The Clojureist’s Guide to Java
Judging from the buzz on Twitter, the mailing list, Hacker News and other places where this kind of buzz occurs, Clojure’s popularity is rapidly growing. The thing is, according to Chas Emerick’s State of Clojure published earlier this summer, most of the people coming to Clojure don’t have much experience with Java. This would be fine but, sooner or later, you’ll think you need Java. How often you actually do to use Java is debatable; most of the time, something basic you find yourself needing may very well be in clojure.contrib or on Github, but chances are you’ll be recommended a Java library or two to accomplish a task you may not know how to in Clojure. And that’s okay.
Using Java from Clojure is actually pretty painless, contrary to what people who haven’t tried doing it say, but first you need to have at least a basic grasp on how to use Java. If you’ve had any experience with another object oriented language, then getting started with Java is just a matter of pulling up your sleeves and searching through the JavaDocs for what you need. Of course, you may need a refresher too. And using Java from Clojure can be a little strange at first.
This guide doesn’t aim to comprehensively cover all the ways to use Java from Clojure, nor does it attempt to explain the intricacies of Java the language or the JVM. Rather, it should serve as a “Getting Started with Java from Clojure” guide that will hopefully enable you to more easily navigate the Java documentation and use Java in your Clojure projects when the need arises. One of the nice things about Clojure is that you don’t really need to know Java to use it from Clojure.
So, without further ado:
A Clojurist’s Guide to Java
A class is a bundle of methods (functions which act on the class) that can serve as a data type. For example, to create a new class of the type Double: (Double. 1.2) which initializes the class Double (the period after the class name is syntactic sugar for calling the class constructor methods, which initialize the class with the values you provide) with the value 1.2. (Note that we don’t have to import or qualify the Double class as it’s a part of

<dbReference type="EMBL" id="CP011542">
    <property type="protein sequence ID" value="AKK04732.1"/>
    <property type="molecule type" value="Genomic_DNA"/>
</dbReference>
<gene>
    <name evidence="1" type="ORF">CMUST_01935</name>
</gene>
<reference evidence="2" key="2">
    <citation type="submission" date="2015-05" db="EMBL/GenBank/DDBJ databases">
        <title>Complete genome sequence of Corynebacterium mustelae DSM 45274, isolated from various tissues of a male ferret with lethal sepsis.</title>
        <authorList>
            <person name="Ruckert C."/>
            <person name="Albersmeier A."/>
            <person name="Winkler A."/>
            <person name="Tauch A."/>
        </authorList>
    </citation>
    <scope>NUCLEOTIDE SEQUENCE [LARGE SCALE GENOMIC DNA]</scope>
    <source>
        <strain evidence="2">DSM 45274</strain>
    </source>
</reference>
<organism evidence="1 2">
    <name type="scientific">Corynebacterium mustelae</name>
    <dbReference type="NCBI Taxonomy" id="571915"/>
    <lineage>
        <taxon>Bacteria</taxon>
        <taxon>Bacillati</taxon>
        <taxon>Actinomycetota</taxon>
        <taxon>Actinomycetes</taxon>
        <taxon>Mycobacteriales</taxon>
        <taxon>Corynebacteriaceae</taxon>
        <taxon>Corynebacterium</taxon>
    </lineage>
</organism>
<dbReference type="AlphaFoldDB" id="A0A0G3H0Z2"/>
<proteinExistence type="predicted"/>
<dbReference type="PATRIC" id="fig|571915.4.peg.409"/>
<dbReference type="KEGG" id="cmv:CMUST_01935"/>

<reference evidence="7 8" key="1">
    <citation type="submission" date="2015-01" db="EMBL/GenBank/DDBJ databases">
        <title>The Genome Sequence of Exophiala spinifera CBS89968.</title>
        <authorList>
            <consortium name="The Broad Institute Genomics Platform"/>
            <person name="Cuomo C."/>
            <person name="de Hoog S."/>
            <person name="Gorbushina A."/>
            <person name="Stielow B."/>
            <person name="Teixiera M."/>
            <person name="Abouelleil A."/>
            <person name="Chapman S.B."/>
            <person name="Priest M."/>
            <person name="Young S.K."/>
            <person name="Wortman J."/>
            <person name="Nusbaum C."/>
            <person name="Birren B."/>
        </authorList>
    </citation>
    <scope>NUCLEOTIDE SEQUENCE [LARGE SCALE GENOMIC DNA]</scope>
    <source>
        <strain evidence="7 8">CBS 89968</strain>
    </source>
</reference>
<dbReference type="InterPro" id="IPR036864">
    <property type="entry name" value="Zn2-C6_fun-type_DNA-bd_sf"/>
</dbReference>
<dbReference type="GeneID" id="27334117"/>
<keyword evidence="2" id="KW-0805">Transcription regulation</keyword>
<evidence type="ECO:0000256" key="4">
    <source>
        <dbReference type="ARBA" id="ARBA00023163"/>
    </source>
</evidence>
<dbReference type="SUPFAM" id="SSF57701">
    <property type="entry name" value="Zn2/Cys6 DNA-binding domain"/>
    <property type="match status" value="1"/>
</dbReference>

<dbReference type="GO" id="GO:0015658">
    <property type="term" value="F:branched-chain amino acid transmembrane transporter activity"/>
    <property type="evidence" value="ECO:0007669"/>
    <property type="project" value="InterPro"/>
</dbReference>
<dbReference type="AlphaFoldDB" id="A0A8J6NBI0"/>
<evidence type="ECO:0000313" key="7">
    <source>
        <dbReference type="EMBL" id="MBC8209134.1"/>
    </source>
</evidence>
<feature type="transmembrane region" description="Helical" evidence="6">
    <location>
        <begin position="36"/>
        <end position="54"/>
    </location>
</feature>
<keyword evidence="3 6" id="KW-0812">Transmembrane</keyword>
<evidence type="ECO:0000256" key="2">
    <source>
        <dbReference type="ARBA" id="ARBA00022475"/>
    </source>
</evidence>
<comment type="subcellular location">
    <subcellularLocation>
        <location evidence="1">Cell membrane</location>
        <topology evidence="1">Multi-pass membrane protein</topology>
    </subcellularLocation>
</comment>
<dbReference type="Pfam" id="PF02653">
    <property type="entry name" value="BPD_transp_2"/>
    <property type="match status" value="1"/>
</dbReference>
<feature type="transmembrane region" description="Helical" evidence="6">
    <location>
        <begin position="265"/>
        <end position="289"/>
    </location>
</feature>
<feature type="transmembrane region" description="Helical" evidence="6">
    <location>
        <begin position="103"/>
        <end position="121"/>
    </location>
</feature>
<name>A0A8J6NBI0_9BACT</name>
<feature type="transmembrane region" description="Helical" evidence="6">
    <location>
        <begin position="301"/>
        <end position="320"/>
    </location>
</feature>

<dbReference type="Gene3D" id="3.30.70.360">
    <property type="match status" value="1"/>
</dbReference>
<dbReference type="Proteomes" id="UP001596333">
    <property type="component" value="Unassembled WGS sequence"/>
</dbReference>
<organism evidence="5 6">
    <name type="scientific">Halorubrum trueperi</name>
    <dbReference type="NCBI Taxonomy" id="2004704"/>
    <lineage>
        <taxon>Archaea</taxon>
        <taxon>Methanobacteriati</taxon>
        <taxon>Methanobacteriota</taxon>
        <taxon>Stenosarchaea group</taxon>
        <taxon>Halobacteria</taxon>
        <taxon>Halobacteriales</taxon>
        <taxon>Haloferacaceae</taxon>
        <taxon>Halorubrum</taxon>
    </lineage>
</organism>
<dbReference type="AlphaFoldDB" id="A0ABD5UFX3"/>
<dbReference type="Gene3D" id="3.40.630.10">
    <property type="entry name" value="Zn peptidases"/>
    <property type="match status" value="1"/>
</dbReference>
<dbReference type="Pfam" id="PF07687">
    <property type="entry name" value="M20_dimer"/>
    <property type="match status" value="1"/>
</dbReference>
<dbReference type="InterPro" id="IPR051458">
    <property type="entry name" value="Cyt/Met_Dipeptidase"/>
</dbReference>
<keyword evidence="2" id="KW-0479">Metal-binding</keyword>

java.lang, which is included by default in your namespace.)
Now, look at the Double’s constructor documentation in the Java 6 API:
Double public Double(double value) Constructs a newly allocated Double object that represents the primitive double argument. Parameters: value - the value to be represented by the Double.
So you can see what happened there. You “built” a new Double with value 1.2, which is a double (the primitive). A little confusing there, but really a Double is a class that represents a double and allows you to do things relating to doubles with its methods.
For instance, to parse a Double value out of a string, we can use the static method (meaning we don’t need a particular instance of Double, we can just call it like we called sqrt from the Math class) parseDouble(String s):
(Double/parseDouble "1.2") => 1.2
Nothing too tricky there. Notice how the argument of the method is a String, so we pass a string as an argument to the method.
Say we want to use a Java class that we initialized to something. Not too difficult: